The Lab's Roundup highlighting stories on technology, media, and data in peacebuilding.
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PeaceTech In Action

Stories of peacebuilders using technology, media, and data in the field. 

Peace Park

Peace Park - a new computer game developed by Elva Community Engagement and StormBringer Studios, with consultations from Mark Rein-Hagen, hit the web and mobile market last year to teach young people conflict mediation and resolution skills. 

Set in a communal space shared by five different families, the game combines fun and strategy to allow gamers to achieve the ultimate goal of peaceful coexistence. While playing, a gamer is put in a position of a park owner, otherwise known as a mediator, and is challenged to make decisions. in the sense that even the most conflicted individuals or families enjoy interaction. The rationale of Peace Park demonstrates that at the times of conflict, one should take different perspectives and provide environment where everyone’s interests are met and commonalities between people become bases for peaceful coexistence.

Development of Peace Park was made possible by the generous support of the Confidence Building Early Response Mechanism (COBERM) of the EU and UNDP. The game is accessible on all web and mobile platforms. In less than 6 months, it was played 10,000 times by children throughout the South Caucasus.

PeaceTech Commentary

PeaceTech Lab staff provide analysis on an important trend in the news.
Anastasia-Areti Gavrili | Making All Voices Count | June 21, 2016

"Most civic tech initiatives collect and visualize data for governments or other stakeholders to see, understand and use. But what’s the context around the points on a map or the numbers we see on an infographic poster? And most importantly what happens next? How do we see change through? Is taking a step ‘backwards’, to the stories of individual people, the next step in tech for development?"

Citizen journalists around the world are increasingly relying on digital platforms like Storymaker, Storify, and hardware like GoPro and digital microphones to report on complex problems in their communities. These affordable, easy-to-use tools allow citizen journalists to broaden their impact through improved information gathering, editing, and sharing capabilities.

This is My Backyard (TIMBY) is a new suite of digital tools that enable citizen monitors to perform on-the-ground reporting on issues ranging from deforestation and corruption in Liberia to election violence in Kenya and South Africa. The software was developed in close collaboration with user groups across the African continent, including journalists, activists and NGOs.

At PeaceTech Lab, we believe in the power of citizen journalism and actively incorporate these tools into our PeaceTech Exchange (PTX) program. PTX is designed to connect networks of talented young technologists with civil society and government leaders in conflict zones, paving the way for innovative solutions to global challenges through technology.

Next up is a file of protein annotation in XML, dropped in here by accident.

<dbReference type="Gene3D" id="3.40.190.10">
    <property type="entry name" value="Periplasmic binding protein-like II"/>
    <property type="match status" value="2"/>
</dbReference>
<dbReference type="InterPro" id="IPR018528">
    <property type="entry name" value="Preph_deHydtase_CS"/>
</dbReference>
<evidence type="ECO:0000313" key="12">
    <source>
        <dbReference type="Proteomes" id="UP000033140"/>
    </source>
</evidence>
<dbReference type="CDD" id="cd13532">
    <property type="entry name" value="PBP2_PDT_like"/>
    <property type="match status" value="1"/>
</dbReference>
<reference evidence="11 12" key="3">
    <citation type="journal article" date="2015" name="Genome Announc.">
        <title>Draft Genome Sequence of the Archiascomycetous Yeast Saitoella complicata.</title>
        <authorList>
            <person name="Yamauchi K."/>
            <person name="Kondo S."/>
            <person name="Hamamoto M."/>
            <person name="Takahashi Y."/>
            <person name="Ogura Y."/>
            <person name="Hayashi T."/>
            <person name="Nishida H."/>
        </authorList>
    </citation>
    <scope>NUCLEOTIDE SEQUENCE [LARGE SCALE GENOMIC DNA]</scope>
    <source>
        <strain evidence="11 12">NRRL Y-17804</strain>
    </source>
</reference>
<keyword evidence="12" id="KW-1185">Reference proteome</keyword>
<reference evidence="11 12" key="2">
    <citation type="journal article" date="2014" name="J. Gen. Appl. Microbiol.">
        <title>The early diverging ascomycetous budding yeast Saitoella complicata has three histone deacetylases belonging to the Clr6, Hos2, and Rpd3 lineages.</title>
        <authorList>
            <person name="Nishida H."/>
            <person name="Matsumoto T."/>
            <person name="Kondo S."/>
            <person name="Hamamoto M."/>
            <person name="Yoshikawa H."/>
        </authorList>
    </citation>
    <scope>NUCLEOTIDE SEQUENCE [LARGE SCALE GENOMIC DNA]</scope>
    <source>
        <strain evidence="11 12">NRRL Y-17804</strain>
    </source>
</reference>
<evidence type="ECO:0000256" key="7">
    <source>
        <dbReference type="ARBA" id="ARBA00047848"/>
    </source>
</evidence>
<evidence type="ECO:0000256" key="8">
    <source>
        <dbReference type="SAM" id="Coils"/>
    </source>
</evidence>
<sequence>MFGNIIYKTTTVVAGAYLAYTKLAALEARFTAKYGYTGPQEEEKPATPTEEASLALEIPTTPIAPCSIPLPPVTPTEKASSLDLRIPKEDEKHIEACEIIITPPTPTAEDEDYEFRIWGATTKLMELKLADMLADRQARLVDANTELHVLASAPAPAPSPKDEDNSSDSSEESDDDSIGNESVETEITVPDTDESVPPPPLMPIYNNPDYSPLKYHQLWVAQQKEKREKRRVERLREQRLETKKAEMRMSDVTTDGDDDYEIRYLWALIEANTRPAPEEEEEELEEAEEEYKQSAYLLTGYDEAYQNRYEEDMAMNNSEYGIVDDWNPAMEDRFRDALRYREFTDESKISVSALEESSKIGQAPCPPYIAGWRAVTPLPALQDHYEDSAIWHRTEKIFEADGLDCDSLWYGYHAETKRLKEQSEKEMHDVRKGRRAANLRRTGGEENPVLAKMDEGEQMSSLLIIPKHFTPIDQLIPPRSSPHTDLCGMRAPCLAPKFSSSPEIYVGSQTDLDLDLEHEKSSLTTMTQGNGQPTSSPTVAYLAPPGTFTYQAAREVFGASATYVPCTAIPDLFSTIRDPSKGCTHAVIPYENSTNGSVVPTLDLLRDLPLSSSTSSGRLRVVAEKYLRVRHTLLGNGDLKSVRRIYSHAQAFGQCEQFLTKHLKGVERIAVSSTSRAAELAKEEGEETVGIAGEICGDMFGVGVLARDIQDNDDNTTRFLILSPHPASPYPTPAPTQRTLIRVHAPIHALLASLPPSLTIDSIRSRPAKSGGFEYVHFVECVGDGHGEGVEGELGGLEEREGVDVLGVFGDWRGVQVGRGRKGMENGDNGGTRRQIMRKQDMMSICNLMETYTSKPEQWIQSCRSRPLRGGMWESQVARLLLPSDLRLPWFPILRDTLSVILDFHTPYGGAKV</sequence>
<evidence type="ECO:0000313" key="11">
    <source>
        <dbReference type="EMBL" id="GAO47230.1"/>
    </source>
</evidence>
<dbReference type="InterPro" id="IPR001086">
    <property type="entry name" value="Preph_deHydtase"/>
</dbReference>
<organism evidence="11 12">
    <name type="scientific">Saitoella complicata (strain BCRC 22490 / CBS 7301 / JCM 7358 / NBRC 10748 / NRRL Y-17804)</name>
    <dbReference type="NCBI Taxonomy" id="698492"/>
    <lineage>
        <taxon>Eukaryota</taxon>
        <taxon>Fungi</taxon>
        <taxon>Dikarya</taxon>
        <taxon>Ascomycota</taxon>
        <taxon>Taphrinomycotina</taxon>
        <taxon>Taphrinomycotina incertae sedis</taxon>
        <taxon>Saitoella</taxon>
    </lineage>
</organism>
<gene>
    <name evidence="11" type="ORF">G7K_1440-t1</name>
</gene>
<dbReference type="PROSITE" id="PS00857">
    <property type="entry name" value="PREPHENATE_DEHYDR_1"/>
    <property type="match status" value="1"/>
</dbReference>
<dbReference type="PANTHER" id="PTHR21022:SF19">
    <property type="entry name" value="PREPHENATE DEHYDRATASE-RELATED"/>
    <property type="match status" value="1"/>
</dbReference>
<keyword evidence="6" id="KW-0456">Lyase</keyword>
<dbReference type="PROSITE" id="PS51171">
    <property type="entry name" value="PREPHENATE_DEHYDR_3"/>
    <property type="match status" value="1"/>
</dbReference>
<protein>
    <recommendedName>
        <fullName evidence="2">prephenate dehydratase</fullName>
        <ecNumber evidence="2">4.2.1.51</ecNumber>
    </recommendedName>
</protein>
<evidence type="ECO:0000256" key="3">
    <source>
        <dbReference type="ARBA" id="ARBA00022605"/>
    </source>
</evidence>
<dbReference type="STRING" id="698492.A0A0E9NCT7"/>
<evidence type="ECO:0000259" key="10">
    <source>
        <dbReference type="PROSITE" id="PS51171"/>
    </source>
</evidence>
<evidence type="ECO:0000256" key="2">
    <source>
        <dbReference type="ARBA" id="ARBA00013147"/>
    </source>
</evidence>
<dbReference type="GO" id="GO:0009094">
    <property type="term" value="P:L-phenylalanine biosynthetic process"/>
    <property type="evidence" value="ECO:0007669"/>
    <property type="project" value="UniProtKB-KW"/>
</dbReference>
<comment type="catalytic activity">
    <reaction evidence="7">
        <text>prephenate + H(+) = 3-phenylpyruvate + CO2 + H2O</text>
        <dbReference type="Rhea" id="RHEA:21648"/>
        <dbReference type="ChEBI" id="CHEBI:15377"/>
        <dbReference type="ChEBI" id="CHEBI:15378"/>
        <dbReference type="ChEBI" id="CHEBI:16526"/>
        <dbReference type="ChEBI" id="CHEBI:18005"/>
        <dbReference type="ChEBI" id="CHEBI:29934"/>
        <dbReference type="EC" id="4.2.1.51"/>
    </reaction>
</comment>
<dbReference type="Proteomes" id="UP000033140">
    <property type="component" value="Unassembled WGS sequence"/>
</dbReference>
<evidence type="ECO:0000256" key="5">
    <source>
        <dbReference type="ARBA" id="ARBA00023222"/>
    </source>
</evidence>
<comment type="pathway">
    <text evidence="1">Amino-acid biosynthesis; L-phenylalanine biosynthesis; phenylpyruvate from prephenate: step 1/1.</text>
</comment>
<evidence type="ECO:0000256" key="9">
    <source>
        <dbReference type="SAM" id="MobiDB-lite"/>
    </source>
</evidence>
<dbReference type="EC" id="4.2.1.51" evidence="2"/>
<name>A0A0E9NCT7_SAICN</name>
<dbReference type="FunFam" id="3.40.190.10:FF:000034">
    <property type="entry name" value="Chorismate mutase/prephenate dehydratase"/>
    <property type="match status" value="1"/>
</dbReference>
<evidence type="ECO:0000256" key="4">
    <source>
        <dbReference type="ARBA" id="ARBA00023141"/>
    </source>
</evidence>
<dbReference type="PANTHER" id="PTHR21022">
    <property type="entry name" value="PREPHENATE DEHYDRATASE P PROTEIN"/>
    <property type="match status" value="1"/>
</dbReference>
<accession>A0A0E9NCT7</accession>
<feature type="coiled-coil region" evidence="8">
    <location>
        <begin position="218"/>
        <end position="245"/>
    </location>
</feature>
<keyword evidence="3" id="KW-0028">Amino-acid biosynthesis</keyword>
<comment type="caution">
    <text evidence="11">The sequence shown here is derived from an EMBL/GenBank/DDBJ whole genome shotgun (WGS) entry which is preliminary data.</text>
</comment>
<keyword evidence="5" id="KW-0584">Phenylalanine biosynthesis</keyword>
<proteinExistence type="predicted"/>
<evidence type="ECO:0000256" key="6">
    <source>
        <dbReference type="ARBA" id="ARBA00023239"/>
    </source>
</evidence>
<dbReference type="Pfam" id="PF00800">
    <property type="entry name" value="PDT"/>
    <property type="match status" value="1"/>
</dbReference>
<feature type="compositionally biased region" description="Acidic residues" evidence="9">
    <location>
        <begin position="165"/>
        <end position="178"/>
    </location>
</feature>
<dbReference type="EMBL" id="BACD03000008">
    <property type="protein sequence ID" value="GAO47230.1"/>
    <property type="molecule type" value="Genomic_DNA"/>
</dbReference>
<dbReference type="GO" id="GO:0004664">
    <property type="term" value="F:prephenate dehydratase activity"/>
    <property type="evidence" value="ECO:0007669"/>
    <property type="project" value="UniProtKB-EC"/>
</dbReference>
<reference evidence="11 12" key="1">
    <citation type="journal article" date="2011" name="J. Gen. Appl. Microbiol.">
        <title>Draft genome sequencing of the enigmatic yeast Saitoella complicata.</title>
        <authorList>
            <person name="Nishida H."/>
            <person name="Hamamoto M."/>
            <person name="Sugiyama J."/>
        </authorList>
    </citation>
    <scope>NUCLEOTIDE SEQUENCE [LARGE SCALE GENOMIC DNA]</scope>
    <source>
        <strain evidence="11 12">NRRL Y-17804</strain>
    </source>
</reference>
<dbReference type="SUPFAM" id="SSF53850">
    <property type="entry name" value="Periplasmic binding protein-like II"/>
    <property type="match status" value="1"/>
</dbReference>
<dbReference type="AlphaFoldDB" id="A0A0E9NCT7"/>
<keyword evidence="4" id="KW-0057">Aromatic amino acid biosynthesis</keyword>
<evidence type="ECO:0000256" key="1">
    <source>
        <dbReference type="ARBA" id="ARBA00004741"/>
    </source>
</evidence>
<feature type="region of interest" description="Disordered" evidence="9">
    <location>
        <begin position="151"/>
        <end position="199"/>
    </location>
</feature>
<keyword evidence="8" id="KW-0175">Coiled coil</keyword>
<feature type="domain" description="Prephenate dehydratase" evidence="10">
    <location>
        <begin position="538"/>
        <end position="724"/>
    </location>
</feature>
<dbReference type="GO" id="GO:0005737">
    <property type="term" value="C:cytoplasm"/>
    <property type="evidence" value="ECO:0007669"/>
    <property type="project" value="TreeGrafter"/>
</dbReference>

Commentary by Tim Receveur | Director, PeaceTech Exchanges | PeaceTech Lab

PeaceTech News Roundup

This week's compilation of the most important news stories highlighting the role of technology, media, and data in conflict zones. 
Fighting ISIS With an Algorithm, Physicists Try to Predict Attacks
Pam Belluck | The New York Times | June 16, 2016

After Orlando and San Bernardino and Paris, there is new urgency to understand the signs that can precede acts of terrorism. A physicist may not seem like an obvious person to study such activity. But for months, Neil Johnson, a physicist at the University of Miami, led a team that created a mathematical model to sift order from the chaotic pro-terrorism online universe.

Journalists, endangered species in war zones
Paul Omo ObadanNational Mirror Online I June 19, 2016

Amidst mounting prospect of global conflict posed by the threat of terrorism as depicted by Boko Haram, Al-Qaeda, ISIS and the likes, the rate at which members of the Fourth Estate of the Realm, otherwise described as the watchdogs of the society have increasingly had their ranks depleted by death through occupational hazards, particularly in crisis zones gives cause for concern. 

How technology can help educate child refugees
Attila Mong | DW Akademie | June 20, 2016

Around 30 million children worldwide are denied education because of conflict. Many have fled war and have no, or limited, access to education. Others live in areas where it's too dangerous to attend school or where conflict has ravaged infrastructure. Digital technologies are seen as one way of helping meet the challenge of getting education to children displaced by conflict.

The Journalist Keeping Tabs on Airstrikes Against ISIS
Bruno Bayley | Vice | June 21, 2016

Former BBC Panorama producer and investigative journalist, Chris Woods set up, a collective of journalists and researchers across the Middle East and Europe dedicated to tracking airstrikes against the Islamic State, attempting to keep tabs on civilian casualties, and pressing for transparency and accountability in the war on terror.

Bogus Mediterranean Migrant Rescue App Removed From App Store 
Coby McDonald | Popular Science | June 21, 2016

"The app promises to show recent or active satellite data and present the user with a way to report the location of suspicious objects ... But it can't do that since it's not showing any actual images," [Rosyna Keller, an iOS app developer and reverse engineering expert] said. "It retrieves this static image and you can confirm that by comparing it, errors and all, to the one shown in the app."

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